Unmanned Systems

Battelle demos a handheld anti-drone 'gun'

Battelle, the applied science and technology laboratory, showed off a drone jammer and a long-range mini-sub for manned and autonomous missions during this week's Sea-Air-Space exhibition.

Batelle's "DroneDefender" is billed as the first man-portable "directed energy UAS countermeasure" system capable of disabling small, unmanned air vehicles using "radio control frequency disruption." The "point-and-shoot" system has a range of 400 meters and is designed to disable small drones flying in a 30-degree cone before they can attack civilian or military targets.

While the technology is restricted under stringent Federal Communications Commission rules covering the use of electromagnetic spectrum, Battelle said it has already sold nearly 100 DroneDefenders to the Defense and Homeland Security departments. (Anti-drone technology is something the military has shown a keen interest in for the past several years.) Under current regulations, only federal employees are permitted to use the DroneDefender.

According to a demonstration video, the drone jammer operates at GPS and ISM (industry, scientific, medical) band frequencies. It allows a user to essentially take control of small drones and guide them to the ground. Hence, the system is touted as defending airspace against small drones without risking collateral damage.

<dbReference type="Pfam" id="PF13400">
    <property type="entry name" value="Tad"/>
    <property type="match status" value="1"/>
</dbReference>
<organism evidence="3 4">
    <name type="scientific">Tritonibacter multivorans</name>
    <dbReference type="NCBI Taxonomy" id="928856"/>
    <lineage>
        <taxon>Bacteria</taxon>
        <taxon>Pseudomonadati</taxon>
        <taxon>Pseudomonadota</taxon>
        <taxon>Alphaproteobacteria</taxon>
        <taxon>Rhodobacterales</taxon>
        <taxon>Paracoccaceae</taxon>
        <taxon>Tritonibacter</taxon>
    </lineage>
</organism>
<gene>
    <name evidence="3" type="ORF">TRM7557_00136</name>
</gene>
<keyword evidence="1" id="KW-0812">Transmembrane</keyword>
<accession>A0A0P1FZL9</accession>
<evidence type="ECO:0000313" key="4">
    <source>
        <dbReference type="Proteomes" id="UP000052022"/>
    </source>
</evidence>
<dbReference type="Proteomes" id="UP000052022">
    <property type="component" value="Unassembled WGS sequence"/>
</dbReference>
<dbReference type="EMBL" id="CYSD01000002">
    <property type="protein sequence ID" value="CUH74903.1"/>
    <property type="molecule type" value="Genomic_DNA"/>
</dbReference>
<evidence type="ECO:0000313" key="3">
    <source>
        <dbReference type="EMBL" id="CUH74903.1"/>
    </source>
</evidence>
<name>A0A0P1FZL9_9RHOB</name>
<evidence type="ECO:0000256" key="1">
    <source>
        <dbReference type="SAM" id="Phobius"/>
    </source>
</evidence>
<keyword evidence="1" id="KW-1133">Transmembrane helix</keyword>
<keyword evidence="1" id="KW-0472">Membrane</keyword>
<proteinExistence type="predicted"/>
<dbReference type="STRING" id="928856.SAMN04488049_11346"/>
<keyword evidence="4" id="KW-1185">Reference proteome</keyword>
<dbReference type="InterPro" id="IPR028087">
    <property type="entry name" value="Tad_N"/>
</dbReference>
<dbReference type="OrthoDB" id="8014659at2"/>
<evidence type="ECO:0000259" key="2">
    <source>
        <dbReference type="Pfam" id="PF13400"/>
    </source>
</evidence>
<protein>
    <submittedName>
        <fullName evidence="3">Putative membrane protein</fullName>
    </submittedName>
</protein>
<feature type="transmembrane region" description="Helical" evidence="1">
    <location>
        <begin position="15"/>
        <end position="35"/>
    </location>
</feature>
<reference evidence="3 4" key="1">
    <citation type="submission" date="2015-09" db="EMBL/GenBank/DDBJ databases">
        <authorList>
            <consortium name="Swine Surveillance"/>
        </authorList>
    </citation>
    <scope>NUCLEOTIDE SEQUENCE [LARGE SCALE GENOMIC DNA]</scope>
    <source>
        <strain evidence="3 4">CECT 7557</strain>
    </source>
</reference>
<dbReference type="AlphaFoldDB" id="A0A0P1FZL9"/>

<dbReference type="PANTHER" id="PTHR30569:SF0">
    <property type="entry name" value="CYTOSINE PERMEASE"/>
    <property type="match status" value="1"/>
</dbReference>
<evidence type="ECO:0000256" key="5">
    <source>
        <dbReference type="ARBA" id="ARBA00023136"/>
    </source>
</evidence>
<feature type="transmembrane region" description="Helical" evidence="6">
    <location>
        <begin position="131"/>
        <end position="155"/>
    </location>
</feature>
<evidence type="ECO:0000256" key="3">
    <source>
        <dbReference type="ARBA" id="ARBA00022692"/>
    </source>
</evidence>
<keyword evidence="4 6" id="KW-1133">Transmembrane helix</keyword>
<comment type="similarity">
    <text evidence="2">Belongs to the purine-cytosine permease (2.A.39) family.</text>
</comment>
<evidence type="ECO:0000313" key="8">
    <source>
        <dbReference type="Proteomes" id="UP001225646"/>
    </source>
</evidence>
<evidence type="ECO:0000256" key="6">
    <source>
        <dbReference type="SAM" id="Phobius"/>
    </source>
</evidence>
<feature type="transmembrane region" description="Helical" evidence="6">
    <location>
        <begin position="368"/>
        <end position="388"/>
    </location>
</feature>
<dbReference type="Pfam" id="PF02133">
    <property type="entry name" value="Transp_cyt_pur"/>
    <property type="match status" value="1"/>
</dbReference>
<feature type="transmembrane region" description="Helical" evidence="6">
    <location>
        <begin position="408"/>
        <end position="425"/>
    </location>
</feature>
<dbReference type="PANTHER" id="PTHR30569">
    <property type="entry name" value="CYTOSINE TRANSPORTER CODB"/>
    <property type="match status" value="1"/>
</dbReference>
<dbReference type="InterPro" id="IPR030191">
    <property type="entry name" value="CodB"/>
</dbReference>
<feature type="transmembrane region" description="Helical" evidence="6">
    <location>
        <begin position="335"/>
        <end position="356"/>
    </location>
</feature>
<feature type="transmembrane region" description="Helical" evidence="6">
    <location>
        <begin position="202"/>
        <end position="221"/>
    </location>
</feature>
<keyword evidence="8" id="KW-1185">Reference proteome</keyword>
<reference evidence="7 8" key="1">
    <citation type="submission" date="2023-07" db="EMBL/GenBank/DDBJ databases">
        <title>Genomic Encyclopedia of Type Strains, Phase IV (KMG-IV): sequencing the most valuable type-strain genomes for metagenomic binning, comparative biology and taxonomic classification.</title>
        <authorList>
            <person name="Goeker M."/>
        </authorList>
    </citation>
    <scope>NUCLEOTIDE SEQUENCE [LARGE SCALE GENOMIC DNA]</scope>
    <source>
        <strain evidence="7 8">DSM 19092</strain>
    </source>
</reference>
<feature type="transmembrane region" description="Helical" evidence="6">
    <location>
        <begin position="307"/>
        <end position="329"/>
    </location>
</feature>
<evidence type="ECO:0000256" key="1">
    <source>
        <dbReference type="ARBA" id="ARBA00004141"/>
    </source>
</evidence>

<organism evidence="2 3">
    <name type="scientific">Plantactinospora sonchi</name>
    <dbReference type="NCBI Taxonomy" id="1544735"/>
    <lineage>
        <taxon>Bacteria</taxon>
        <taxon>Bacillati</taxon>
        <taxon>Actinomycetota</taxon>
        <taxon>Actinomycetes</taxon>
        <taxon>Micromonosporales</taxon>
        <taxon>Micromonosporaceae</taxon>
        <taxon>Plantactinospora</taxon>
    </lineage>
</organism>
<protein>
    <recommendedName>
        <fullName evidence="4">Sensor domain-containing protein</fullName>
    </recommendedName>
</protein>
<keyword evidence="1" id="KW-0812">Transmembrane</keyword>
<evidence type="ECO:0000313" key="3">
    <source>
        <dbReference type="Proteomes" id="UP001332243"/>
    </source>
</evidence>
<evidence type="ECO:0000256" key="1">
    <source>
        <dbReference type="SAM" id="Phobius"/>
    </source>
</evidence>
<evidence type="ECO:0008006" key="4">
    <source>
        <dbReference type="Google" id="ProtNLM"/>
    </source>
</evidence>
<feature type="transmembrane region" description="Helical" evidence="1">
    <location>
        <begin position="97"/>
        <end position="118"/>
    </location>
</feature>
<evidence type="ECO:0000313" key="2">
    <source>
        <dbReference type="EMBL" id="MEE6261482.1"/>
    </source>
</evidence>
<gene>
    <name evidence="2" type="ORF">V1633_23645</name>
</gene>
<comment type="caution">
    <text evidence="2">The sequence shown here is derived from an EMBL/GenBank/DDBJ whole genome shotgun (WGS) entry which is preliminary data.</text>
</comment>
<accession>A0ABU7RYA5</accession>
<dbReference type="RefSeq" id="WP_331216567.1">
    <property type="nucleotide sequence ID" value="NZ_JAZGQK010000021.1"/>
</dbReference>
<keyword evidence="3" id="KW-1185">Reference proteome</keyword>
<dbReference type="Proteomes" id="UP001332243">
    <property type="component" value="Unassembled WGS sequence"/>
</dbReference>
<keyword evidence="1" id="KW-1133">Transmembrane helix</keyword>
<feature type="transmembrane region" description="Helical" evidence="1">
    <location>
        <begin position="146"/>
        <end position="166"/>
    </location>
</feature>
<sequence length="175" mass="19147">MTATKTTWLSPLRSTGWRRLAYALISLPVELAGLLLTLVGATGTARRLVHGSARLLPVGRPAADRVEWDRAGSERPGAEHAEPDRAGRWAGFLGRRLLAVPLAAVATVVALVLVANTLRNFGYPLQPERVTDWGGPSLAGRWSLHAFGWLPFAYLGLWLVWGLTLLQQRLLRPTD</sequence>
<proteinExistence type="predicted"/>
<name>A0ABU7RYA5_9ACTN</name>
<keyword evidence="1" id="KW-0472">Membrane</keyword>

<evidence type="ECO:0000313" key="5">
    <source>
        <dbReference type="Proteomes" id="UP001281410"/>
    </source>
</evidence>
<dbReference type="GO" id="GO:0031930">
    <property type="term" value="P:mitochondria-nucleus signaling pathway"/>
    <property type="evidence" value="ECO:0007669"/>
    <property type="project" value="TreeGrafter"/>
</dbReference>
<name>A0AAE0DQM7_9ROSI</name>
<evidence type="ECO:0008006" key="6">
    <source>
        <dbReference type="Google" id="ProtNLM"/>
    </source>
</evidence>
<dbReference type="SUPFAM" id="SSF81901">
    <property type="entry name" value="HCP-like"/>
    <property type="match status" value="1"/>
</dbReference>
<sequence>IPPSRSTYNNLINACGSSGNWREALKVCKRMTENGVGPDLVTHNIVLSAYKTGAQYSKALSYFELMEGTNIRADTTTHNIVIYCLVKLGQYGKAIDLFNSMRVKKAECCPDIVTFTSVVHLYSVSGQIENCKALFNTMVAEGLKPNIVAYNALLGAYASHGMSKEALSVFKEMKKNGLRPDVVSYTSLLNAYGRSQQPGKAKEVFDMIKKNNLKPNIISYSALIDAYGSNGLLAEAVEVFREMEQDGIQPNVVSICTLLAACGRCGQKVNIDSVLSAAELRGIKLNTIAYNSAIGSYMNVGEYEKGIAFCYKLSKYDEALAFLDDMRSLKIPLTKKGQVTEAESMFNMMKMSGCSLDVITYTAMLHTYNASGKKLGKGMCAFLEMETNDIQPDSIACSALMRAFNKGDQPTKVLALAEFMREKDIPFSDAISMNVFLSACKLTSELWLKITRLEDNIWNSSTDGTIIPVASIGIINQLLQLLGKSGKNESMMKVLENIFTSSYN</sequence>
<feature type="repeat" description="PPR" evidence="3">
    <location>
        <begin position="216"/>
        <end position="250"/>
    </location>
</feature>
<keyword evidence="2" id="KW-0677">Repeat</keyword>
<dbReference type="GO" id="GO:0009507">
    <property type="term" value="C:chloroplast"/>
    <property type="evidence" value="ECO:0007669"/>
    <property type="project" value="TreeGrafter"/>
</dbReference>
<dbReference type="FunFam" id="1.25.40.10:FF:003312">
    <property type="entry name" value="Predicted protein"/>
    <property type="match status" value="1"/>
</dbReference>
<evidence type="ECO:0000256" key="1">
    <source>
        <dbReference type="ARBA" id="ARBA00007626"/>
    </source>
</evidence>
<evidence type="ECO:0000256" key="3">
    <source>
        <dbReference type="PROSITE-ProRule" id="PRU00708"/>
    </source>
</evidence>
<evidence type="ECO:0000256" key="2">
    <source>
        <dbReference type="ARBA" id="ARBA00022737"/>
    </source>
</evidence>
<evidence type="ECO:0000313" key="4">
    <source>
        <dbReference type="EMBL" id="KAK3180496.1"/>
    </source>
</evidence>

Beyond operating frequency bands and range, Battelle provided few details about how its drone wrangler works. However, RF links that connect remote controllers to unmanned air vehicles are known to be vulnerable to hacking.

Battelle engineers also showcased Proteus, a dual-mode undersea vehicle capable of either of autonomous operation or of carrying a small crew. Recent endurance testing demonstrated the ability to perform long-duration missions for the U.S. Navy. A simulated underwater mission in a testing tank at Panama City, Fla., covered more than 2,400 nautical miles. Proteus conducted a range of simulated mission while submerged for 720 hours, Battelle said.

Battelle, Columbus, Ohio, and technology partner Huntington Ingalls Industries, jointly developed Proteus.

About the Author

George Leopold is a contributing editor for Defense Systems and author of Calculated Risk: The Supersonic Life and Times of Gus Grissom."Connect with him on Twitter at @gleopold1.

Defense Systems Update

Sign up for our newsletter.

Terms and Privacy Policy consent

I agree to this site's Privacy Policy.